I love the green tones of peridot. It is classified as a silicate mineral and the less presence of iron in the rock, the deeper the green and the more slowly it cooled 3.5 billion years ago.  Also only stones above 5 carats are dark.  Light ones such as those I use are under 3 carats and found in Arizona, among other places.

When walking on the lava beaches of Hawaii, do you notice the sand sparkles?  The twinkly  grains aren’t sand, but tiny bits of peridot!  Lava is magma!

With all these fascinating stories about peridot, you won’t be surprised to learn it has strong magical powers! It dispels fears of darkness and nightmares.  This is perhaps due to the fact peridot in its natural environ shines in the dark.  It also attracts love and calms anger.

This two-strand necklace features color-matched peridot: one strand is round; the other features small briolettes with some chips at the end.

I added a faceted peridot briolette with a vermeil* bail, seed beads and clasp. Wear your favorite gold earrings with this necklace which measures 18”.  $99.

 

*Vermeil is gold plate over sterling silver.

Drawer 38: Semi-Precious Gem Stones: Chrysoprase

 

“Heart’s Desire”

My Chinese Apothecary Chest:   in 1994, it arrived via container to California from Hong Kong, where I discovered beading during my husband’s ex-pat assignment.   Serves as the repository for my beads.  Handcrafted.  It has 52 Drawers, mostly sorted by color.

2017 Challenge: Create a Necklace a Week, using only the Beads from one Drawer at a time. Voila!  52 Necklaces!

Week 38/Drawer 38: September 20, 2017: “Heart’s Desire”

If Chrysoprase isn’t a challenge to pronounce, try this: it is a cryptocrystalline which means it is composed of extra-fine crystals.  To me that is perfectly evident when I look at the translucence sparkling from the inside to the surface.  And BTW, this wonderfulness exists because the crystals have a trace of nickel in them!

 

 

The minty green color of the beads I am using in this necklace is the most popular of its several shades.

The rocks of chrysoprase I saw in my research all had brown streaks running through them.

That the cutters kept some brown is the feature that caused me to buy two strands  of these beads.

In sharp but pleasant contrast to the minty green is the solid honey brown of the two brown chrysoprase centerpieces and the earrings.  The contrast  gives this chrysoprase necklace real personality!

 

I am not a metaphysical user of crystals, but my research indicates chrysoprase is a major heart chakra: “its relaxing and serene vibes help cool the intense emotions of anxiety, especially if you place it over your heart”.  Another quote:  “the strong flow of healing energy through the heart boosts circulation and brings you closer to living from the heart and embracing universal love”.  Pretty nice way to exist…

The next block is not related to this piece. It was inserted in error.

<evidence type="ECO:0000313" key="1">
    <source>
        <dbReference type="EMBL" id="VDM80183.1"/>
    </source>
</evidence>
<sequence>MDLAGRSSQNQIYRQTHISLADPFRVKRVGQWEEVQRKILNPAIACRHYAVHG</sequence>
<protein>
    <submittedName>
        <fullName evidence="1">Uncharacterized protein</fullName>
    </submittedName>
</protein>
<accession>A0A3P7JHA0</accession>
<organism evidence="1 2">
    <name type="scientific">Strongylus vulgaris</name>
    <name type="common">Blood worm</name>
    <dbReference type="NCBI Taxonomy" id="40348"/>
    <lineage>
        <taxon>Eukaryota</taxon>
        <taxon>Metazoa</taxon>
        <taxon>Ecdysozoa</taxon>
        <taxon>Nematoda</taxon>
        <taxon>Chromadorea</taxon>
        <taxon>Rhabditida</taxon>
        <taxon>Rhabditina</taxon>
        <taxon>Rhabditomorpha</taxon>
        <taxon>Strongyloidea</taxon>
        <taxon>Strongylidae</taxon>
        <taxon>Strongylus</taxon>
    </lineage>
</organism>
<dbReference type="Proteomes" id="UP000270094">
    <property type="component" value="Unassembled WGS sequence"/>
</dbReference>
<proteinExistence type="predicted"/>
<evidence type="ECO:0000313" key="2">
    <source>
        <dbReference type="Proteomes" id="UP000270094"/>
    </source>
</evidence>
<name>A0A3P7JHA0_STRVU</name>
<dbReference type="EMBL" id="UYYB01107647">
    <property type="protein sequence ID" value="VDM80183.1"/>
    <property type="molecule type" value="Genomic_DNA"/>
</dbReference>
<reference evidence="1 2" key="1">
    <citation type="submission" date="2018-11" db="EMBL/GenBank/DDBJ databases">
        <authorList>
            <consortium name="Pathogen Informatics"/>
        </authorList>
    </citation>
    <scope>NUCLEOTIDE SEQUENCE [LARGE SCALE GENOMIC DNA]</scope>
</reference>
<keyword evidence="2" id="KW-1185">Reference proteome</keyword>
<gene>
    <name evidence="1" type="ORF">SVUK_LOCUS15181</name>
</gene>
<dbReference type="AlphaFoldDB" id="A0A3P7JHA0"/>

The clasp and earwires are vermeil which is 14 karat gold over silver.  This two strand necklace measures 18”; and earrings are included.  $99.

 

Drawer 37: Olive

“Empress of the Splendid Season”

My Chinese Apothecary Chest:   in 1994, it arrived via container to California from Hong Kong, where I discovered beading during my husband’s ex-pat assignment.   Serves as the repository for my beads.  Handcrafted.  It has 52 Drawers, mostly sorted by color.

2017 Challenge: Create a Necklace a Week, using only the Beads from one Drawer at a time. Voila!  52 Necklaces!

Week 37/Drawer 37: September 13, 2017: “Empress of the Splendid Season”

I never knew there were so many shades of olive until I looked into the so-named drawer #37. That said, the color of this necklace defies definition, even if the beads were living in my olive drawer!  It is a dusky green with gray tones…

I was pleased to see I had a good amount of American Art Glass which I paired with not one, but two, pieces of Lampwork Glass by Gail Crosman Moore. I balances Gail’s lush work with a common round agate.  A few inches of small faceted Labradorite provided subtle color support to the dusky art glass and brought the necklace to 19” in length.

 

 

The Art Glass is by David Christensen who used to commute from Rhode Island to California to sell his beautiful wares to folks like me. See Drawer 17 in my blog dated 5-3-17 for the Art Glass history.  These beads have the color embedded in the center—there are actually two shades of the color that my photographic inexperience may not allow you to see—and the clear glass surrounding each bead is cut in a diamond shape.

 

 

 

 

 

 

 

Gail’s beads have been featured several times this year; they never fail to mesmerize due to the complexity of their layered colors and their unique shapes.

 

I chose the spacer/extender Labradorite beads to compliment Gail’s and David’s colors. Labradorite is a semi-precious stone that is usually gray-green in color; its attraction is the iridescence that seems to move depending on the angle it is viewed from.  I like how an Intuit lore describes Labradorite:  it fell from the frozen fire of the Aurora Borealis.

This necklace is very tactile due to diverse shapes and a color that calls you in for a closer look and touch.

At 19”, with earrings included, it is priced at $189.

I first introduced a Gail Crosman Moore bead to this blog in 4-11-2016. Others followed in 4-12-17 as well as 5-3-17 and 5-10-17.  To access these blogs, choose the month and year in the  ARCHIVES box on the right side panel of the landing page of priscillabeadle.com.

In a final postscript, my friend Sue, a lover of Labradorite, created a kitchen island top out of this magnificent stone!!!